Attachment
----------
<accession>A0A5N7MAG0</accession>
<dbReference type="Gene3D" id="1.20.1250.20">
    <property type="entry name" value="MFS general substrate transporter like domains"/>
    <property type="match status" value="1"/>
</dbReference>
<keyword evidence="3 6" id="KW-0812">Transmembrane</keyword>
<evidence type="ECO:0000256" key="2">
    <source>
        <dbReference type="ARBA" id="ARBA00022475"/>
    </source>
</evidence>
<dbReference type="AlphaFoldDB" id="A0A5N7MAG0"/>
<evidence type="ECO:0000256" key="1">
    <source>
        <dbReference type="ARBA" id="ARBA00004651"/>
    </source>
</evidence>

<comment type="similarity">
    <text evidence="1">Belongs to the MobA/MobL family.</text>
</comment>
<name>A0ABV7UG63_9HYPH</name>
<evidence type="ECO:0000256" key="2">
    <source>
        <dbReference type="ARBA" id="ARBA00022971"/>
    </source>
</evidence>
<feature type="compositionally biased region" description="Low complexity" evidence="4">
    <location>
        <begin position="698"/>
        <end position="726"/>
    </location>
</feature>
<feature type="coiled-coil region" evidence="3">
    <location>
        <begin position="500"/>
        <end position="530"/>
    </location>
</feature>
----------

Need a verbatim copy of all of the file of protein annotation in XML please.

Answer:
<accession>A0A5N7MAG0</accession>
<dbReference type="Gene3D" id="1.20.1250.20">
    <property type="entry name" value="MFS general substrate transporter like domains"/>
    <property type="match status" value="1"/>
</dbReference>
<keyword evidence="3 6" id="KW-0812">Transmembrane</keyword>
<evidence type="ECO:0000256" key="2">
    <source>
        <dbReference type="ARBA" id="ARBA00022475"/>
    </source>
</evidence>
<dbReference type="AlphaFoldDB" id="A0A5N7MAG0"/>
<evidence type="ECO:0000256" key="1">
    <source>
        <dbReference type="ARBA" id="ARBA00004651"/>
    </source>
</evidence>

<comment type="similarity">
    <text evidence="1">Belongs to the MobA/MobL family.</text>
</comment>
<name>A0ABV7UG63_9HYPH</name>
<evidence type="ECO:0000256" key="2">
    <source>
        <dbReference type="ARBA" id="ARBA00022971"/>
    </source>
</evidence>
<feature type="compositionally biased region" description="Low complexity" evidence="4">
    <location>
        <begin position="698"/>
        <end position="726"/>
    </location>
</feature>
<feature type="coiled-coil region" evidence="3">
    <location>
        <begin position="500"/>
        <end position="530"/>
    </location>
</feature>